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Peter Craw­ley has his own the­atri­cal chaos the­ory

The Irish Times - Friday - The Ticket - - Opinion -

Strictly speak­ing, we should be able to pre­dict to­mor­row’s lot­tery re­sults with ab­so­lute cer­tainty. We just need to mea­sure the ma­chine, the balls, the grooves, the bumps, the tem­per­a­ture, the im­per­fec­tions and so on, then bor­row a su­per­com­puter, fun­nel all those vari­ables into the strict pa­ram­e­ters of prob­a­bil­ity and de­ter­min­is­tic law, and wait for a rollover week­end. It’s that sim­ple.

That’s the the­ory. Science, math­e­mat­ics and even quan­tum me­chan­ics hold that no phe­nom­e­non, how­ever ran­dom, is with­out a pat­tern. Noth­ing is left to chance. But try telling that to the or­gan­is­ers of the Dublin Fringe Fes­ti­val, where – in theme, at any rate – chaos reigns supreme.

Chaos the­ory, the sys­tem which is in­com­pre­hen­si­ble to ev­ery­body ex­cept a car­tel of boffins and any 12-year-old who’s seen Juras­sic Park, is an un­usual sub­ject for a black com­edy or a piece of phys­i­cal theatre. Yet there it is, within the far­ci­cal drift of Mr Kolpert, David Giesel­mann’s com­pellingly be­wil­der­ing play about ter­mi­nally bored and mur­der­ous yup­pies, one of whom is a chaos re­searcher. A “chaos re­searcher”, we’re told, is some­one who re­searches chaos. They’re also fond of jig­saw puz­zles.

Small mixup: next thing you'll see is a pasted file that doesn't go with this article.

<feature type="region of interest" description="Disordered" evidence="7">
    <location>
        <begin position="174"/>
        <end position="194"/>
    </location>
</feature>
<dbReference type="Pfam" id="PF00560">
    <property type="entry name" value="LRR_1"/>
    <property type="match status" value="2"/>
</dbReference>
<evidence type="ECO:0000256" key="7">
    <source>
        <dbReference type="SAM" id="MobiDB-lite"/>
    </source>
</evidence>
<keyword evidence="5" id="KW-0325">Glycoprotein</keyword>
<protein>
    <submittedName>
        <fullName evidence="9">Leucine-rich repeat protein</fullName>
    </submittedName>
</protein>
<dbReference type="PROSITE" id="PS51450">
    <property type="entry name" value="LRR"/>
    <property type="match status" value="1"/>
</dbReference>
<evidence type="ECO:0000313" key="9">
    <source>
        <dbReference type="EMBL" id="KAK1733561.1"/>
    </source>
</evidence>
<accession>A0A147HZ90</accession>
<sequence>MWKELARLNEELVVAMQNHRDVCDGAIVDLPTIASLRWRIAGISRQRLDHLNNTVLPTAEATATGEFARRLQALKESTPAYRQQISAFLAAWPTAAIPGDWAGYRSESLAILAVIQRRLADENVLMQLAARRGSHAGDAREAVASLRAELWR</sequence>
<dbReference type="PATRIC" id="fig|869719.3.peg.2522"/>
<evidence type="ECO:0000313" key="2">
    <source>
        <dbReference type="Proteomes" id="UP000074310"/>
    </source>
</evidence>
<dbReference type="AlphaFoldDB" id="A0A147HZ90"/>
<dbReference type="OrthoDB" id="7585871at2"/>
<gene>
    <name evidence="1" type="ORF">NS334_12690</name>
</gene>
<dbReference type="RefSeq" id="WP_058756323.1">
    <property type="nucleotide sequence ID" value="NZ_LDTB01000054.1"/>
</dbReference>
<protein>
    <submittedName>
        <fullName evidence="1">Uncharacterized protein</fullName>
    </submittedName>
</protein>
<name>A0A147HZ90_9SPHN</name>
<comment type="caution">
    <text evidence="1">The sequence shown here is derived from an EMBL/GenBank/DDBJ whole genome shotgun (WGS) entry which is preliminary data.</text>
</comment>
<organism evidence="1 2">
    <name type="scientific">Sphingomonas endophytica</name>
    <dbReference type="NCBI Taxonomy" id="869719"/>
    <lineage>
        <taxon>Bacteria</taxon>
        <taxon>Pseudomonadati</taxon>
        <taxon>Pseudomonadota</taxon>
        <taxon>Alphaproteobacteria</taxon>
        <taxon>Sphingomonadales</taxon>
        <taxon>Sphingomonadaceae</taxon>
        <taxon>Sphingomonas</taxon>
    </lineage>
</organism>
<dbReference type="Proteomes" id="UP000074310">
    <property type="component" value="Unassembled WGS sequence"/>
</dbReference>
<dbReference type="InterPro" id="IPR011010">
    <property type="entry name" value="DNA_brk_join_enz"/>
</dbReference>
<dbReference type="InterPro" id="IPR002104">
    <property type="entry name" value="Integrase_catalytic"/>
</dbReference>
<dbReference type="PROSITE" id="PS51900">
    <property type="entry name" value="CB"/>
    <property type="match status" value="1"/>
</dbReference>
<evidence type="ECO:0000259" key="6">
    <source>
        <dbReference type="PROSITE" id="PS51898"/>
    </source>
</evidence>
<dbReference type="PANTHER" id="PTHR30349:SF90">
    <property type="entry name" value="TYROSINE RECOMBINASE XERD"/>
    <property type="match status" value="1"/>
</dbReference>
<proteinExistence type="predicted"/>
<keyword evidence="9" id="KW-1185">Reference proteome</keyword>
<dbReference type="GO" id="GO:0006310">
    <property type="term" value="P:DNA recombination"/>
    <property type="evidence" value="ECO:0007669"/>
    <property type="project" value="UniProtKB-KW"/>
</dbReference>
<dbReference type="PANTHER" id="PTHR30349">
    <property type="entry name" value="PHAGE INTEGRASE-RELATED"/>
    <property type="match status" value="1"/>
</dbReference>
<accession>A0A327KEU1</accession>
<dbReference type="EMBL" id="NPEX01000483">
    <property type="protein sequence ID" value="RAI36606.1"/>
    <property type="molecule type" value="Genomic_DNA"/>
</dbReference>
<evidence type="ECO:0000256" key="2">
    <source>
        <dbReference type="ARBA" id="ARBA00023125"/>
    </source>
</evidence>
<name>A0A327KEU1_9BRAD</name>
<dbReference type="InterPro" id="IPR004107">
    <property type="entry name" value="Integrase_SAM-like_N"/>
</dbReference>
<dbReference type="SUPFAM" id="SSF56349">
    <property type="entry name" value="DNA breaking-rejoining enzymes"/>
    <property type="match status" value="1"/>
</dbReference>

But Mr Kolpert doesn’t need to ex­plain chaos to us – it is chaos. And in Tom Creed’s pro­duc­tion, events hap­pen at ran­dom, mur­ders have no mo­tives, the log­i­cal back and forth of con­ver­sa­tion is rou­tinely af­fronted and words dis­ap­pear com­pletely, as though the per­form­ers have lit­er­ally lost the plot.

That’s an as­ton­ish­ing sen­sa­tion in a theatre – in the best way pos­si­ble – be­cause theatre is all about or­der. Life may be a con­tin­u­ing se­ries of plans and frus­tra­tions, a me­an­der­ing jour­ney of ac­ci­dent and in­ci­dent, but watch­ing a play usu­ally gives us some sense of di­rec­tion and unity: we’re all on the same page, we all have a part to play, all will make sense in the end.

At the same time, the theatre is al­ways on the brink of col­lapse. It’s live. Any­thing can go wrong. A cue can be missed, the set can fall down, or – as ac­tu­ally hap­pened be­fore one per­for­mance of Mr Kolpert – four piz­zas cru­cial to the ac­tion can fail to be de­liv­ered.

Ran­dom, a fan­tas­ti­cally hip show from the Swiss com­pany Plasma, also had the thrill of some­thing threat­en­ing to fall apart. Its more chaotic mo­ments, though, were ac­tu­ally a feint. This slick pack­age of live mu­sic, dance and sur­real sci­en­tific episodes was al­ways in con­trol of it­self.

The mu­sic was a give­away too, be­cause mu­sic, as Ye­hudi Menuhin once pointed out, cre­ates or­der from chaos: “Rhythm im­poses una­nim­ity upon the di­ver­gent, melody im­poses con­ti­nu­ity upon the dis­jointed and har­mony im­poses com­pat­i­bil­ity upon the in­con­gru­ous.” And you can dance to it.

The Fringe is a bit of a lot­tery it­self. But be­tween the tight hys­te­ria of farce and the smooth rup­tures of dance, some com­pa­nies are ask­ing if theatre should be a model of or­der or a realm of chaos. There’s a good chance, maybe even a prob­a­bil­ity, that it should be both. pcraw­ley@ir­ish-times.ie Mr Kolpert plays to­day and to­mor­row at Smock Al­ley

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